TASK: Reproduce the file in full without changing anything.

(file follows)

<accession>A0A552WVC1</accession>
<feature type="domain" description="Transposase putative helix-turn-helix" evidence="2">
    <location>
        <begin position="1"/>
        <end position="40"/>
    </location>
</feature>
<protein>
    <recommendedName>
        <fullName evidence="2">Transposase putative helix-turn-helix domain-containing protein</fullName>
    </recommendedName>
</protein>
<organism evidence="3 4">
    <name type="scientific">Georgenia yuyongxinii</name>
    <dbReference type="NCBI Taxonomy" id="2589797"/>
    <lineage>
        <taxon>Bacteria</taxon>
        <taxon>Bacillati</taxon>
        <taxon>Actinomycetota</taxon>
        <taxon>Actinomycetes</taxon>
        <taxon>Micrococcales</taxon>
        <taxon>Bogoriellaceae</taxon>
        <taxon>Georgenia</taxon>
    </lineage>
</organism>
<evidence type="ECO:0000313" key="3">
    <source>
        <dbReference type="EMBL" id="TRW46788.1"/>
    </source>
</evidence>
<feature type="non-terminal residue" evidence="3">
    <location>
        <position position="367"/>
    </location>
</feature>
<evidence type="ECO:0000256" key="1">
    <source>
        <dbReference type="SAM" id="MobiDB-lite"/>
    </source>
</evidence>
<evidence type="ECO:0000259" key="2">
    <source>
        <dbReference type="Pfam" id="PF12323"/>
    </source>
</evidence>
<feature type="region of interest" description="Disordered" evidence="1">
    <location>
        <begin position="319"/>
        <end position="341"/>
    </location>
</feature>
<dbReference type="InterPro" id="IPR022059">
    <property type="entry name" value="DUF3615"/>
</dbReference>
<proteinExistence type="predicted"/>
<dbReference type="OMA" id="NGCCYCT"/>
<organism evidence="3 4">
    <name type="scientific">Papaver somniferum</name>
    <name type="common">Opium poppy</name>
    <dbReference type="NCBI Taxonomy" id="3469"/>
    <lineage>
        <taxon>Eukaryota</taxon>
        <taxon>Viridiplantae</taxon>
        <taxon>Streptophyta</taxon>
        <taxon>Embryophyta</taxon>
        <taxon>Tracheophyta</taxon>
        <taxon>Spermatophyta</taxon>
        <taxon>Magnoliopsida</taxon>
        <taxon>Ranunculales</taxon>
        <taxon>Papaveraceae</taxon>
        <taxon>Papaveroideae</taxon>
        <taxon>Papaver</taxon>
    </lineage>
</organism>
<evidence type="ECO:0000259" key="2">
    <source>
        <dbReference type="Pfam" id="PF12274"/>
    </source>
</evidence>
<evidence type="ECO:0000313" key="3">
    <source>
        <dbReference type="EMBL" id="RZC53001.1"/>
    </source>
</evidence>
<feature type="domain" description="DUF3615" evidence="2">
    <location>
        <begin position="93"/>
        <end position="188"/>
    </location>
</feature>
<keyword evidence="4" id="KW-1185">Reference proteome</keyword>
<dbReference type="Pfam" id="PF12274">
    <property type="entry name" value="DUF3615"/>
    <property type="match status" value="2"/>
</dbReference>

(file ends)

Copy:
<accession>A0A552WVC1</accession>
<feature type="domain" description="Transposase putative helix-turn-helix" evidence="2">
    <location>
        <begin position="1"/>
        <end position="40"/>
    </location>
</feature>
<protein>
    <recommendedName>
        <fullName evidence="2">Transposase putative helix-turn-helix domain-containing protein</fullName>
    </recommendedName>
</protein>
<organism evidence="3 4">
    <name type="scientific">Georgenia yuyongxinii</name>
    <dbReference type="NCBI Taxonomy" id="2589797"/>
    <lineage>
        <taxon>Bacteria</taxon>
        <taxon>Bacillati</taxon>
        <taxon>Actinomycetota</taxon>
        <taxon>Actinomycetes</taxon>
        <taxon>Micrococcales</taxon>
        <taxon>Bogoriellaceae</taxon>
        <taxon>Georgenia</taxon>
    </lineage>
</organism>
<evidence type="ECO:0000313" key="3">
    <source>
        <dbReference type="EMBL" id="TRW46788.1"/>
    </source>
</evidence>
<feature type="non-terminal residue" evidence="3">
    <location>
        <position position="367"/>
    </location>
</feature>
<evidence type="ECO:0000256" key="1">
    <source>
        <dbReference type="SAM" id="MobiDB-lite"/>
    </source>
</evidence>
<evidence type="ECO:0000259" key="2">
    <source>
        <dbReference type="Pfam" id="PF12323"/>
    </source>
</evidence>
<feature type="region of interest" description="Disordered" evidence="1">
    <location>
        <begin position="319"/>
        <end position="341"/>
    </location>
</feature>
<dbReference type="InterPro" id="IPR022059">
    <property type="entry name" value="DUF3615"/>
</dbReference>
<proteinExistence type="predicted"/>
<dbReference type="OMA" id="NGCCYCT"/>
<organism evidence="3 4">
    <name type="scientific">Papaver somniferum</name>
    <name type="common">Opium poppy</name>
    <dbReference type="NCBI Taxonomy" id="3469"/>
    <lineage>
        <taxon>Eukaryota</taxon>
        <taxon>Viridiplantae</taxon>
        <taxon>Streptophyta</taxon>
        <taxon>Embryophyta</taxon>
        <taxon>Tracheophyta</taxon>
        <taxon>Spermatophyta</taxon>
        <taxon>Magnoliopsida</taxon>
        <taxon>Ranunculales</taxon>
        <taxon>Papaveraceae</taxon>
        <taxon>Papaveroideae</taxon>
        <taxon>Papaver</taxon>
    </lineage>
</organism>
<evidence type="ECO:0000259" key="2">
    <source>
        <dbReference type="Pfam" id="PF12274"/>
    </source>
</evidence>
<evidence type="ECO:0000313" key="3">
    <source>
        <dbReference type="EMBL" id="RZC53001.1"/>
    </source>
</evidence>
<feature type="domain" description="DUF3615" evidence="2">
    <location>
        <begin position="93"/>
        <end position="188"/>
    </location>
</feature>
<keyword evidence="4" id="KW-1185">Reference proteome</keyword>
<dbReference type="Pfam" id="PF12274">
    <property type="entry name" value="DUF3615"/>
    <property type="match status" value="2"/>
</dbReference>